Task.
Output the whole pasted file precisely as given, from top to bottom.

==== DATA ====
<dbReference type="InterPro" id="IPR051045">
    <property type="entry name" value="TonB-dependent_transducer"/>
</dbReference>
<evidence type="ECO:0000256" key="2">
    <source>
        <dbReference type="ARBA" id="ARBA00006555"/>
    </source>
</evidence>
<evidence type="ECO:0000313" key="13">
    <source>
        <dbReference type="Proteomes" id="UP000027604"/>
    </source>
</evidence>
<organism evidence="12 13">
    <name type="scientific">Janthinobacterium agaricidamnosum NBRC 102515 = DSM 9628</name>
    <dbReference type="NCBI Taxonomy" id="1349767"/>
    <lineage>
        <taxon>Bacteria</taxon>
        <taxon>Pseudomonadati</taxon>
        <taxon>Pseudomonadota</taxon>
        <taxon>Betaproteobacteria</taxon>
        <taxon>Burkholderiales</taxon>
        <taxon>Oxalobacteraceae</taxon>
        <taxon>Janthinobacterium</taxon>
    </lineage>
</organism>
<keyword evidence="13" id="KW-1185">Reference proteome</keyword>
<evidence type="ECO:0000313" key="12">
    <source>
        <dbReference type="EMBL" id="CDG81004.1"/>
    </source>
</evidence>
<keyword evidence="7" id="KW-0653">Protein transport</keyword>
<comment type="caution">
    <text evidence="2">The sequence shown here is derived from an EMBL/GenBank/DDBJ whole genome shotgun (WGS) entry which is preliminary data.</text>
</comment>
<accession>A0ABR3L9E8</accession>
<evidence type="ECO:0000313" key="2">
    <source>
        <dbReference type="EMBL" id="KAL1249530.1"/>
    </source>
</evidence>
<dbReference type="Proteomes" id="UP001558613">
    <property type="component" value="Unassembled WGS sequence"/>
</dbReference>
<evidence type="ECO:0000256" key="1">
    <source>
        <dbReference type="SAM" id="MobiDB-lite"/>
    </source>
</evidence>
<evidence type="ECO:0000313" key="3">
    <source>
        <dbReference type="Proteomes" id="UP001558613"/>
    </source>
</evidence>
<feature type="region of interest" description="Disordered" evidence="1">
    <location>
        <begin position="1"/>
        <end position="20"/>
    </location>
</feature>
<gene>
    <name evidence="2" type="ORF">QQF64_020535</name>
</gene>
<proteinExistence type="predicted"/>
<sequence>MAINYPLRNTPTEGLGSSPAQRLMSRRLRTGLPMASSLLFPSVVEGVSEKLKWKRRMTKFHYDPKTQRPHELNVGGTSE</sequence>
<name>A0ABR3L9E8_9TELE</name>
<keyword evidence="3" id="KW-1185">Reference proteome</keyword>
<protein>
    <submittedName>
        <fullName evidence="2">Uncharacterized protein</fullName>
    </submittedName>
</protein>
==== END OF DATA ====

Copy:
<dbReference type="InterPro" id="IPR051045">
    <property type="entry name" value="TonB-dependent_transducer"/>
</dbReference>
<evidence type="ECO:0000256" key="2">
    <source>
        <dbReference type="ARBA" id="ARBA00006555"/>
    </source>
</evidence>
<evidence type="ECO:0000313" key="13">
    <source>
        <dbReference type="Proteomes" id="UP000027604"/>
    </source>
</evidence>
<organism evidence="12 13">
    <name type="scientific">Janthinobacterium agaricidamnosum NBRC 102515 = DSM 9628</name>
    <dbReference type="NCBI Taxonomy" id="1349767"/>
    <lineage>
        <taxon>Bacteria</taxon>
        <taxon>Pseudomonadati</taxon>
        <taxon>Pseudomonadota</taxon>
        <taxon>Betaproteobacteria</taxon>
        <taxon>Burkholderiales</taxon>
        <taxon>Oxalobacteraceae</taxon>
        <taxon>Janthinobacterium</taxon>
    </lineage>
</organism>
<keyword evidence="13" id="KW-1185">Reference proteome</keyword>
<evidence type="ECO:0000313" key="12">
    <source>
        <dbReference type="EMBL" id="CDG81004.1"/>
    </source>
</evidence>
<keyword evidence="7" id="KW-0653">Protein transport</keyword>
<comment type="caution">
    <text evidence="2">The sequence shown here is derived from an EMBL/GenBank/DDBJ whole genome shotgun (WGS) entry which is preliminary data.</text>
</comment>
<accession>A0ABR3L9E8</accession>
<evidence type="ECO:0000313" key="2">
    <source>
        <dbReference type="EMBL" id="KAL1249530.1"/>
    </source>
</evidence>
<dbReference type="Proteomes" id="UP001558613">
    <property type="component" value="Unassembled WGS sequence"/>
</dbReference>
<evidence type="ECO:0000256" key="1">
    <source>
        <dbReference type="SAM" id="MobiDB-lite"/>
    </source>
</evidence>
<evidence type="ECO:0000313" key="3">
    <source>
        <dbReference type="Proteomes" id="UP001558613"/>
    </source>
</evidence>
<feature type="region of interest" description="Disordered" evidence="1">
    <location>
        <begin position="1"/>
        <end position="20"/>
    </location>
</feature>
<gene>
    <name evidence="2" type="ORF">QQF64_020535</name>
</gene>
<proteinExistence type="predicted"/>
<sequence>MAINYPLRNTPTEGLGSSPAQRLMSRRLRTGLPMASSLLFPSVVEGVSEKLKWKRRMTKFHYDPKTQRPHELNVGGTSE</sequence>
<name>A0ABR3L9E8_9TELE</name>
<keyword evidence="3" id="KW-1185">Reference proteome</keyword>
<protein>
    <submittedName>
        <fullName evidence="2">Uncharacterized protein</fullName>
    </submittedName>
</protein>